The Salt Lake Tribune / Associated Press
Provo>> A Brigham Young University study says that couples who have one member experiencing a decline in health report a happier marriage afterward. The study involved more than 1,200 married people nationwide between 1988 and 2000 and was published in November's Research on Aging medical journal.
BYU researcher Jeremy Yorgason says the reason why happiness goes up was outside the scope of his research, but men under 55 reported an increase in marital interaction when they or their spouse suffered a disability or illness. However, the change isn't a big one. On a scale of one to thirty, most people in a couple in which one member is disabled rated their happiness a single point higher. Women under 55 reported no change in happiness when their husbands became disabled or ill. All other groups reported they were happier.
"We were expecting that when one spouse had a decline in health that their marital quality would also go down. We did find some evidence of that," Yorgason said. "What we were surprised by was in those same analyses, when someone reported to have the onset of a disability, their own marital quality improved."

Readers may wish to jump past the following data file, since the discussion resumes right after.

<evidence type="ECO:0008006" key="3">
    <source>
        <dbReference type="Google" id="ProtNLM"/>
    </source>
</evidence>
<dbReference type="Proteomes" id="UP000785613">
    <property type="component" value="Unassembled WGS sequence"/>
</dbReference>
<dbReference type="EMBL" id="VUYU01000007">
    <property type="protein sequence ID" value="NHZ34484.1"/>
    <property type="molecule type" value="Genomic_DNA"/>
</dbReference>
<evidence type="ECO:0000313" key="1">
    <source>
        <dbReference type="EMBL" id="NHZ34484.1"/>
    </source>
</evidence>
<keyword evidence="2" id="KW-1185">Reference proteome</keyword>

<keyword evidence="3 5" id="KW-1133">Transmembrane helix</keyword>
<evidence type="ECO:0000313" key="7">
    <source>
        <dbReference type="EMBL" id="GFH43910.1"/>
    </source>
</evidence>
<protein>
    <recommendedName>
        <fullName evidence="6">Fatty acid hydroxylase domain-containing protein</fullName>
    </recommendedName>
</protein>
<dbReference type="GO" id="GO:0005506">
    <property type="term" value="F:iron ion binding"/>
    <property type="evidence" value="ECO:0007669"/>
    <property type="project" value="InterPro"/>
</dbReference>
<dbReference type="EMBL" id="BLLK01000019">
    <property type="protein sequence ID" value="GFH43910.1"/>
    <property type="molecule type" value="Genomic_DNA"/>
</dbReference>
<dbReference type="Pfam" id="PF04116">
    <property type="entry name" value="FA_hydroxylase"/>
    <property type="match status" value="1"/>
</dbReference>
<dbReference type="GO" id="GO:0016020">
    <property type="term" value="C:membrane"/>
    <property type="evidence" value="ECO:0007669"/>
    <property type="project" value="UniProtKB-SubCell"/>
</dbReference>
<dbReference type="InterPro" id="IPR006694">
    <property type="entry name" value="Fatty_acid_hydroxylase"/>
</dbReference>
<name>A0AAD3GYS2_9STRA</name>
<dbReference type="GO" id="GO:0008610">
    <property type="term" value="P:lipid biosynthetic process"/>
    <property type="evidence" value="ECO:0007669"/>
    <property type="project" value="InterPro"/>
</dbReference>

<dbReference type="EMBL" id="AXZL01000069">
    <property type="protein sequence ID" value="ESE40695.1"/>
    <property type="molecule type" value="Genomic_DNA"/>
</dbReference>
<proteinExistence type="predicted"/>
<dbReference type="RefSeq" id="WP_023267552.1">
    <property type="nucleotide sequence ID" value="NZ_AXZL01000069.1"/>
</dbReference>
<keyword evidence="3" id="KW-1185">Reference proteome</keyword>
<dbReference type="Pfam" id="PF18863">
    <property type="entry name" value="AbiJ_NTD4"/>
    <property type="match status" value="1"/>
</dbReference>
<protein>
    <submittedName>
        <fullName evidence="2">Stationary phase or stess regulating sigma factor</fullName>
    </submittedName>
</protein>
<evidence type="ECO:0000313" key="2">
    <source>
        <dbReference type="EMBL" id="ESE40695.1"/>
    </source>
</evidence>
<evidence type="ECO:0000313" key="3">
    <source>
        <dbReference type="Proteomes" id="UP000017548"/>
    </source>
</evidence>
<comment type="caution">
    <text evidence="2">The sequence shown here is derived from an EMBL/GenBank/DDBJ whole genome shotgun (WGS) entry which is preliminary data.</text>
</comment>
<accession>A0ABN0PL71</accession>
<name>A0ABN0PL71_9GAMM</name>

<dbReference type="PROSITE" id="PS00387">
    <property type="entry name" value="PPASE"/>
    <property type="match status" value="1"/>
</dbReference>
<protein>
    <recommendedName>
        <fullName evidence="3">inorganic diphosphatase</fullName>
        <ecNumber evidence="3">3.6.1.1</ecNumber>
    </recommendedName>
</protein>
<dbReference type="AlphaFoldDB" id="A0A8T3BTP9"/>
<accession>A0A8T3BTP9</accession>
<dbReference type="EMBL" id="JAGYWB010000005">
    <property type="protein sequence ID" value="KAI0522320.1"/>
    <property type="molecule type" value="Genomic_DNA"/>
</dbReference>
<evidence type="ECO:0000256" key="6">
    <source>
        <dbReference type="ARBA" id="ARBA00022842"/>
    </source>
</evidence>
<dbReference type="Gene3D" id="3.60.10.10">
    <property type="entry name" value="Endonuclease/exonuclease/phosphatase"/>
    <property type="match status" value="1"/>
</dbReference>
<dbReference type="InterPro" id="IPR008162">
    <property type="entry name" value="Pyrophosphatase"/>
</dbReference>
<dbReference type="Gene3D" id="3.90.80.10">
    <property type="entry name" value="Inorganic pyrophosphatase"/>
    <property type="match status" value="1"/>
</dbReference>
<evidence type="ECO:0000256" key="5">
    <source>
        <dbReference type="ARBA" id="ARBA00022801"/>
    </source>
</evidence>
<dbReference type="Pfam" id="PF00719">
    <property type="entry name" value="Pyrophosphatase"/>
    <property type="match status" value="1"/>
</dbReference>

Yorgason said previous research indicated that when health goes down, marriage happiness tends to follow. "Some of the qualitative studies suggest that it's more complex than that. Couples can actually come closer together when they confront challenge as a unified front," he said.
American Fork resident Steve Phillips suffers from multiple sclerosis and has been in a wheelchair fro the past three years of his 12-year marriage. He said, while difficult, it has also brought him and his wife, Teresa, closer together. "I look back in hindsight and I'm really grateful for some of the things I've had to go through," said Phillips, 34. "I know it sounds kind of odd, but because I have physical limitations, I have to accept help. I have to ask for help."
Richard Anderson is the president of the Well Spouse Association, a New Jersey based national support group organization for spousal caregivers. He lost his wife in 2004 after a 29 year battle with scleroderma, a disease that hardened her internal organs and chronically fatigued her. He said it's important to the success of the marriage that caregivers don't forget about their own needs. "What tends to happen is people get locked into it, and they really want to do the very best for their spouse," he said. "They focus on the illness and they forget about their own needs and the need for some kind of balance in their life."